Usually there will be something which is very high tech which allows the technology to function in a way which is somewhat fantastical but could extrapolated from current tech. In our universe, we have a space elevator developed using carbon nanotubes and subsequently a hull material based on that tech which allows ships to survive FTL and use a reaction-less drive which produces a great deal of waste heat. Our FTL is based on a Einsteinian physics loophole.

    All this means that our ships act basically the same as current technology when docking because they are under thrusters which are propellant fueled. This means if we describe them docking we have to do so with appropriate physics or do so in such a vague way that you can’t tell. If the character is inside the ship and is not the crew then the vague way is usually best. There are enough folks from aerospace reading SF that any fudging in this area can get you caught.

    I grew up around rocket testing and space shuttles because I was a geeky girl who went to work with my parents friends at NASA in Huntsville, AL. I know enough maths to calculate the stuff myself if I need it (I have a B.S. and M.S. in biomedical engineering), but I generally find that much detail just slows down the story. I also think having techie characters calculate that stuff as they watch something to be ridulous, I am definitely a techie person, but when I watch a shuttle launch, I’m just admiring the pretty view. If it is ST or SW at the movies, then yes, I might notice if visually things did not look right (Total Recall comes to mind) because I have seen a great deal of NASA TV. Most descriptions in books would have to be way too detailed to even give me enough information to notice that in text, before I noticed it I would have long since skipped the stupid paragraphs and gone on to where the action started.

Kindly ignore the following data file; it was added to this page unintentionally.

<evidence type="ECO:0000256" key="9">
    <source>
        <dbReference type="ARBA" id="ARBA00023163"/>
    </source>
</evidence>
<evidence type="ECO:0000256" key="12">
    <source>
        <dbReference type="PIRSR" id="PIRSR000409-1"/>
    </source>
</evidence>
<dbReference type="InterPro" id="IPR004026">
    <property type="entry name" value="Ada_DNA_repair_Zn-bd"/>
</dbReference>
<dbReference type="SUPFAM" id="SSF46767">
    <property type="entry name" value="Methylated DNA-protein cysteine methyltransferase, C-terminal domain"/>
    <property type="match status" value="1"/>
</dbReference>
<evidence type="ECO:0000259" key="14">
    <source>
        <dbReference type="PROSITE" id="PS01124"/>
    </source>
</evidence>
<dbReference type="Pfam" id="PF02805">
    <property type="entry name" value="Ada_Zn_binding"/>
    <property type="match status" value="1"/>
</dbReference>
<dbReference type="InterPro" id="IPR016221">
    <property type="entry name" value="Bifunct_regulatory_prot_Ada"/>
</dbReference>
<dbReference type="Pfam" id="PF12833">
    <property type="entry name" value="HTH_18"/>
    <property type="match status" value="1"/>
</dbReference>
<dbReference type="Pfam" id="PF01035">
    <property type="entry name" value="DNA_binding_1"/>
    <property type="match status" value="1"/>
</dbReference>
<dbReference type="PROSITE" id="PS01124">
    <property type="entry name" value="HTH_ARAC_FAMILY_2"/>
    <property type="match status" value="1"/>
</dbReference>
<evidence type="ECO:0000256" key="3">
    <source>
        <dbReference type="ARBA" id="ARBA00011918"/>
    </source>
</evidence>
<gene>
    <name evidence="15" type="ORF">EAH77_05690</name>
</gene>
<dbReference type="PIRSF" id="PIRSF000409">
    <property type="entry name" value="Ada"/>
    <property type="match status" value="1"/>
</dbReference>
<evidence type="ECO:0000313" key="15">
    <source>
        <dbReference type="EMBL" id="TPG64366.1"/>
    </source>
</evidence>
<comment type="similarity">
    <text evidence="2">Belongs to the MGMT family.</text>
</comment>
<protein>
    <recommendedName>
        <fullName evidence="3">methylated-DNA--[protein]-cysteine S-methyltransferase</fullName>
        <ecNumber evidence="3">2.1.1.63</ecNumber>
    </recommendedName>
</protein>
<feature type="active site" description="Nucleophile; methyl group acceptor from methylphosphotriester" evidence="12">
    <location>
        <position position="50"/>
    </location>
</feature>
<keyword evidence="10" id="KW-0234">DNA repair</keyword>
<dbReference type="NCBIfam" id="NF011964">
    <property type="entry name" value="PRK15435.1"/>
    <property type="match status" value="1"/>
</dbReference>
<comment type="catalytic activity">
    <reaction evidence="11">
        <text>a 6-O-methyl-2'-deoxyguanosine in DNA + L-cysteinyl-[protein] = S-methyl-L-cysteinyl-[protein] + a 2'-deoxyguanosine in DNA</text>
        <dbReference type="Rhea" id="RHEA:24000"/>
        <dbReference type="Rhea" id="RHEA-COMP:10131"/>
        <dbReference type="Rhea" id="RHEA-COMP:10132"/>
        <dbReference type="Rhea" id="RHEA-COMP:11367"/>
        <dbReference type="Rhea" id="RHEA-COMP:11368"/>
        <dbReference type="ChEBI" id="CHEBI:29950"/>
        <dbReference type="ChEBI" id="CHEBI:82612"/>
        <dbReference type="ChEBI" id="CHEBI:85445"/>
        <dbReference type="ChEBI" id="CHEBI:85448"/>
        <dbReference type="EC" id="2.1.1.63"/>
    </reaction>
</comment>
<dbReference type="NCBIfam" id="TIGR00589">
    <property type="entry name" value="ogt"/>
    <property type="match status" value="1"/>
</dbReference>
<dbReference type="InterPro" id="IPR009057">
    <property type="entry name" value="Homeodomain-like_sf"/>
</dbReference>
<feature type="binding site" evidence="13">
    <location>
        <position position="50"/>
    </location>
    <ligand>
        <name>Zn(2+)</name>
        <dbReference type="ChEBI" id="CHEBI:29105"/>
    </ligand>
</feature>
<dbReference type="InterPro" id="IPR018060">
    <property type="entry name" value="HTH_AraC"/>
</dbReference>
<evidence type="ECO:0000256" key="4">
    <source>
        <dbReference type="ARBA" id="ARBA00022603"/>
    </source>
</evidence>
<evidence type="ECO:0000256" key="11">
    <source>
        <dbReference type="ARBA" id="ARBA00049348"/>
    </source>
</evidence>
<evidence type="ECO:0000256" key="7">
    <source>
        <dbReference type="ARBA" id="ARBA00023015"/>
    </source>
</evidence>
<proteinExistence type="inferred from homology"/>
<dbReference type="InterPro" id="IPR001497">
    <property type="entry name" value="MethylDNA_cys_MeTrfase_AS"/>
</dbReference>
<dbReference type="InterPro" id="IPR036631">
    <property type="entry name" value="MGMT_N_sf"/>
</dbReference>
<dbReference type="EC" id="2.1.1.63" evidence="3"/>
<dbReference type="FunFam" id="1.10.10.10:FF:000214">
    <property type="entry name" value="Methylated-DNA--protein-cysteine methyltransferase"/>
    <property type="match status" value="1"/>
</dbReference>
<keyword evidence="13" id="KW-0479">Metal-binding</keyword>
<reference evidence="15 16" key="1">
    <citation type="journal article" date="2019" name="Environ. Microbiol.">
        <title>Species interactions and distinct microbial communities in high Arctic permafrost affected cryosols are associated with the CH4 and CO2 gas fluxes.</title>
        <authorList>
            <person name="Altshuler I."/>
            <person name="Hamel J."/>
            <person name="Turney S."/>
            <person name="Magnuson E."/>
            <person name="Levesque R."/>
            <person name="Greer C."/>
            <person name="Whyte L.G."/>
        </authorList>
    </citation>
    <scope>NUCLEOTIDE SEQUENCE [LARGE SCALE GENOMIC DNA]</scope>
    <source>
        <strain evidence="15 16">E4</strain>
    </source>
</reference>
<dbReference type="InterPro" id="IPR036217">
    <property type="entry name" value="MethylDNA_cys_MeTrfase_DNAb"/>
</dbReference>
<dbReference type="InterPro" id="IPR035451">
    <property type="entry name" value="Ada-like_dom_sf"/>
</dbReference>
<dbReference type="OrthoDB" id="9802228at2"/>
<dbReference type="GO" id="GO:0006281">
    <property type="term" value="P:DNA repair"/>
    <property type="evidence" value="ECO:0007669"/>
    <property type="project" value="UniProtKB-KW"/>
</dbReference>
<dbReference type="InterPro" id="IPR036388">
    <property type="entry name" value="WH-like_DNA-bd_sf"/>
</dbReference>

So for space adventure stuff, I would suggest trying the opposite way, adding things to make your would believeable, while knowing what parts of your universe require actual physics and science to work properly, what parts are extrapolated from current tech and what parts require additional physics. The additional physics bits have to be offset by enough real physics bits that your geeky readers like me, don’t just put it down in disgust.

    By the way, my day job means I deal with lots of biotech, so if anyone needs a reality check on that type of stuff send me a message and I’ll let you know when I can look at it. Hopefully I can see some of you at ConCarolinas.